Why Use An E-Course? – Allison Weinhold
Hello everyone! It’s Allison from Mis Clases Locas. This past December like many of you I participated in the 12 Days of Fluency Matters giveaways. I was lucky enough to win e-course subscriptions. I will be honest, at the time I was a little skeptical since I personally am not a fan of reading on screens. Lucky for me, the e-course ended up being very user friendly and provided a nice break from the normal routine for everyone.
My experience with a Fluency Matters e-course
I picked the reader El Ekeko, because I wanted something that I could try out with a variety of levels. I love books with a deep cultural story that are written with simple language for this very purpose. I posted planning to teach the El Ekeko e-course, where I shared resources that can be used to introduce and build on the reader.
My Spanish 3 were the guinea pigs who tried the e-course right after winter break. That class liked the e-course format the most of any group. They enjoyed the self paced nature and the easy read that made them feel successful. I actually completed the whole course myself too, so I could get a better idea of the kinds of activities and to help them troubleshoot if they had problems.
I think El Ekeko reader was just right level wise for my Spanish 2 students, but this group had a lot more push back with an e-course. They love to be read to, so I would read a chapter a day, discussing like we normally do for those who wanted to read with me. With this group I did a better job of having checkpoints along the way, with group and small group discussion days. We just finished the year with the El Ekeko e-course in Spanish 1 and it was similar experience to level 2, except it was a little tough for some of the students. In the future, I would use an easier first e-course with level 1, since I want them to feel confident and successful reading.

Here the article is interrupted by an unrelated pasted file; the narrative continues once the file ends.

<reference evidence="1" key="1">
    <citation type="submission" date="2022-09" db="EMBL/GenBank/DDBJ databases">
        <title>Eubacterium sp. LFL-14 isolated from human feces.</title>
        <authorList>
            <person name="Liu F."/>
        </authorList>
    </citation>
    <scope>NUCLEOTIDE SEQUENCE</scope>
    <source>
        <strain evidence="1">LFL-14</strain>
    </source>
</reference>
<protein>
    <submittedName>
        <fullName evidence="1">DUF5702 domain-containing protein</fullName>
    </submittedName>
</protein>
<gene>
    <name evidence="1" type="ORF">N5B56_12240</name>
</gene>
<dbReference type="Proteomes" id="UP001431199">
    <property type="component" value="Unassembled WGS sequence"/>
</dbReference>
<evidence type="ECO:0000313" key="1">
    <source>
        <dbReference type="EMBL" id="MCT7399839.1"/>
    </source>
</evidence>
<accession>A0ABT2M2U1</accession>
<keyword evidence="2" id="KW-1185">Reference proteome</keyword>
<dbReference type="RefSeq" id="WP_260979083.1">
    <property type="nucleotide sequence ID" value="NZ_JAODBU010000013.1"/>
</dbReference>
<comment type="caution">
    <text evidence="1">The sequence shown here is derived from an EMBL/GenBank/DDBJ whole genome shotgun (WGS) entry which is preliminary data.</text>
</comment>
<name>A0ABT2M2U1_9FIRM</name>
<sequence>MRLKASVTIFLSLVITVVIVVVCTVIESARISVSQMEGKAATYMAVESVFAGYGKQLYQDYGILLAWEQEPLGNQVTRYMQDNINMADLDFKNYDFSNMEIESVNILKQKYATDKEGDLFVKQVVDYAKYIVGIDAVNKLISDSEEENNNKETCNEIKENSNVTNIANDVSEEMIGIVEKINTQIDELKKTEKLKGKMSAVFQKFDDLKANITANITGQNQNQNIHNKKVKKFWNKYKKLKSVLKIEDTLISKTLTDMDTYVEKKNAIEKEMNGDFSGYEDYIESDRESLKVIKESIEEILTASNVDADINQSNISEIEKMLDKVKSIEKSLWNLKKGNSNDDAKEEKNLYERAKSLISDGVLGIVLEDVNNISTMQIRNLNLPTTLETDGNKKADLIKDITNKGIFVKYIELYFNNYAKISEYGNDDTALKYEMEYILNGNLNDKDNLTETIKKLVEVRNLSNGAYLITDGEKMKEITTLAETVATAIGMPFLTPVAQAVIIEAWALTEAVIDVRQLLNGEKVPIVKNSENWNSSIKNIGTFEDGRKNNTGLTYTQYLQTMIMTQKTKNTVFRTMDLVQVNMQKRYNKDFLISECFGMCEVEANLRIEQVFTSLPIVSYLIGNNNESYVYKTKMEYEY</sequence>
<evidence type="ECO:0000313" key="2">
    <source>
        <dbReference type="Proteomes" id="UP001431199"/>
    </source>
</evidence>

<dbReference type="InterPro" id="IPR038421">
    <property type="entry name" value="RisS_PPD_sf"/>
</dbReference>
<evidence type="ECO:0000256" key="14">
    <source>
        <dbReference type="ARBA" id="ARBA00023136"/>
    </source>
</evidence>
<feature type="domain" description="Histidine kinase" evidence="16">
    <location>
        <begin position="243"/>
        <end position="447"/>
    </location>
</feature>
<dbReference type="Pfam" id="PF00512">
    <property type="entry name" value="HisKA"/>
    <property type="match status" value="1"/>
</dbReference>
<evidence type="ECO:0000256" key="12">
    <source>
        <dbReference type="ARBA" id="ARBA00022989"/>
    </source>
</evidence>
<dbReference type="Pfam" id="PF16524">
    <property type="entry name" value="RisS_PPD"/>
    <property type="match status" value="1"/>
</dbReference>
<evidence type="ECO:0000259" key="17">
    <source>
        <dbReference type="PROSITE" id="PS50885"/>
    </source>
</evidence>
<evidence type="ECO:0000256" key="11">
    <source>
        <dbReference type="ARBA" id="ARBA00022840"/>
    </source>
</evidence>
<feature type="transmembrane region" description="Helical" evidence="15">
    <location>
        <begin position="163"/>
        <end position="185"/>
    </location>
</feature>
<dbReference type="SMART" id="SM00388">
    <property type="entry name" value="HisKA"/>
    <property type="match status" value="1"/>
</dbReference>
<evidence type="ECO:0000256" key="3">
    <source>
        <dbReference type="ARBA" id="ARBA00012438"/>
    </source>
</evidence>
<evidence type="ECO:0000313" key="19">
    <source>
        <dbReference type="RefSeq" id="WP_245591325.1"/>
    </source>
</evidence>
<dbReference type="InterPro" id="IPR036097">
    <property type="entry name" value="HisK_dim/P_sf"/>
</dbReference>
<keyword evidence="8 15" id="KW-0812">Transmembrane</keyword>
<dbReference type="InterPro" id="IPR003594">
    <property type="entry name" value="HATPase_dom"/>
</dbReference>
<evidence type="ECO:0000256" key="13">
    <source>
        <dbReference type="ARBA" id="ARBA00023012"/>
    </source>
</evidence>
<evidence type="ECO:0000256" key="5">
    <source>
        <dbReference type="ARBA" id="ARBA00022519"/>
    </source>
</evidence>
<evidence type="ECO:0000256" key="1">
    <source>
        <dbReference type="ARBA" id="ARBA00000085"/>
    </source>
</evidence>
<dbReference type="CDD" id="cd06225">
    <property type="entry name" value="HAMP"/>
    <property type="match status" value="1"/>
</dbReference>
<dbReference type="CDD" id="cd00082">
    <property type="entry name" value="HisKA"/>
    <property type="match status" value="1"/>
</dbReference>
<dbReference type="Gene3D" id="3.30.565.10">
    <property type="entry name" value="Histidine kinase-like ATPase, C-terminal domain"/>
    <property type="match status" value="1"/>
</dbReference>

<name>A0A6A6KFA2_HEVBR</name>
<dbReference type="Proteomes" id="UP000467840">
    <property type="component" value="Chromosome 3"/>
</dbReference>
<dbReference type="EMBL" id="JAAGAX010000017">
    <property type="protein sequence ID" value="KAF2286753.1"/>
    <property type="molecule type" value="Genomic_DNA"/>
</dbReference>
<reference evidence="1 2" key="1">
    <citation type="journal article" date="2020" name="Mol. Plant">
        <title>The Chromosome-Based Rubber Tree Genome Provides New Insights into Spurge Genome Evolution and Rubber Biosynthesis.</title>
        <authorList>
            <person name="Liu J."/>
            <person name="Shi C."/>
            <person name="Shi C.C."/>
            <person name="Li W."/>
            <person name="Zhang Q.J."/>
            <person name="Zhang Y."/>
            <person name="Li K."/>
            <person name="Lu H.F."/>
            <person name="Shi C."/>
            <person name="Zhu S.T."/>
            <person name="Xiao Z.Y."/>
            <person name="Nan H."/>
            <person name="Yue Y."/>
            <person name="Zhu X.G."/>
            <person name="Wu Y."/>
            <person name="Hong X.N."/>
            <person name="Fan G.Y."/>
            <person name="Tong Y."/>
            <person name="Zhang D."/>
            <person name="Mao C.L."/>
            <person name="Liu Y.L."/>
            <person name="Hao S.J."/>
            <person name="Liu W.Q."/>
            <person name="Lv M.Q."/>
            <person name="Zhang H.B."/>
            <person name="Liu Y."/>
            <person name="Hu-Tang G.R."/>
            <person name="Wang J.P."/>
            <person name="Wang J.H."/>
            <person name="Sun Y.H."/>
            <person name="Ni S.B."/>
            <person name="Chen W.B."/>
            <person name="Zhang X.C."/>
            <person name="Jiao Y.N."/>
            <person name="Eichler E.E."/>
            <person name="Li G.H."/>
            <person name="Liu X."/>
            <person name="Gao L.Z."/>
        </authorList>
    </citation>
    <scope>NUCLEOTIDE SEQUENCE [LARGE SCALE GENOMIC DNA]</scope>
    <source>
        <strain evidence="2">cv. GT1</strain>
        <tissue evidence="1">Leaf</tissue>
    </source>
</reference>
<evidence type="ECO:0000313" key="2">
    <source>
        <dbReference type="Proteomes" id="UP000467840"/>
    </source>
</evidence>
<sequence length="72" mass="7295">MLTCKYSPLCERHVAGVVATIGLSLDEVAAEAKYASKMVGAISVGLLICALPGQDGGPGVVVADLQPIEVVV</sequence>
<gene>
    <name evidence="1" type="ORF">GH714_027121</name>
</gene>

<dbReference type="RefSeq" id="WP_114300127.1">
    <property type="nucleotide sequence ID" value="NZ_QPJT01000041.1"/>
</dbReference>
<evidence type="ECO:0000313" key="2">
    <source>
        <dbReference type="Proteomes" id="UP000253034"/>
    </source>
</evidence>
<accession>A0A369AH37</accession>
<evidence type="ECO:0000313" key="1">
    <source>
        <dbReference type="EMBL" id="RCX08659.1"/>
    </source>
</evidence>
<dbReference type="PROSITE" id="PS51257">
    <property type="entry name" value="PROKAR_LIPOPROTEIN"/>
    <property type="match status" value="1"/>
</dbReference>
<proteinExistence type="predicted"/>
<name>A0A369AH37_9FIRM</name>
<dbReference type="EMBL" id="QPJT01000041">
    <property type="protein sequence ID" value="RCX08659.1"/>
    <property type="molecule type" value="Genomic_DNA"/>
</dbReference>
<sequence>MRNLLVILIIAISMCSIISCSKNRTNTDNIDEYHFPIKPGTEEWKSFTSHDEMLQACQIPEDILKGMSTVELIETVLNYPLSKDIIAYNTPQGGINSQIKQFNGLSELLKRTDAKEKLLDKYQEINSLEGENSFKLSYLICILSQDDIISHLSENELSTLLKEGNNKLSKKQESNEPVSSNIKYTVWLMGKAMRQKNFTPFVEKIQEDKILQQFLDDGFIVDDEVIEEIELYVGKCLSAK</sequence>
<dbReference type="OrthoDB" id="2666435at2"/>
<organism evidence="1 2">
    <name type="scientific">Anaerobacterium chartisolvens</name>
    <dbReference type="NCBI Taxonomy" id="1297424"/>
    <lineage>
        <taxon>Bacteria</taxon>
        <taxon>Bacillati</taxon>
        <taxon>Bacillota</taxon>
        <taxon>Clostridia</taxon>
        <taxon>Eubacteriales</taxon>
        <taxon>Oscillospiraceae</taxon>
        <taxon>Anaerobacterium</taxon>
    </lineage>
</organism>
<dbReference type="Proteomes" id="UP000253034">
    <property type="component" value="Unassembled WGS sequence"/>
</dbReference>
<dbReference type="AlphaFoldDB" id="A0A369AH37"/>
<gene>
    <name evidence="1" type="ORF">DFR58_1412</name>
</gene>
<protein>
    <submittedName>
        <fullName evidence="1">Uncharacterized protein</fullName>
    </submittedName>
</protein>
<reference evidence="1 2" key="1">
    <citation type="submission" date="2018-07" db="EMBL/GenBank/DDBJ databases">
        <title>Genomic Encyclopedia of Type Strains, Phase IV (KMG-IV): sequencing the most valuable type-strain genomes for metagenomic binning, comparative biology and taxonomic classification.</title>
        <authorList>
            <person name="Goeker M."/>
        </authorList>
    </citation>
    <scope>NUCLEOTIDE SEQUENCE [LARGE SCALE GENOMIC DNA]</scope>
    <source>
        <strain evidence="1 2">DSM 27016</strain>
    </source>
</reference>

Why use an e-course?
- They are great for self-paced or independent study classes or high flyers who need extension. Students can work at their own pace, without teachers having to create everything from scratch. Students could also work on different novels for instant differentiation of mixed level classes. They also include the audio for each chapter, so students can listen as they read.
- If you have 1:1 devices, it is a great way to mix up your instruction, as well as makes administration happy that you are actually using their expensive purchase. At the same time I would only recommend them if your school has reliable Internet.
- E-courses are great for times of the year when schedules are crazy and you may not see students in class regularly. (Some example of great times would be state or AP testing, end of the day classes that students in sports miss leaving early, Homecoming or Prom week, etc).
- These self-paced courses would be perfect for a long term teacher absence. I wish they were around both times I went on maternity leave. They are the best option I have seen for a long term alternative for substitute that does not speak the language. Students are able to have their reading comprehension assessed immediately, even without a teacher speaking the language. We all know having a substitute who speaks the language is ideal, but an e-course would be a great alternative option.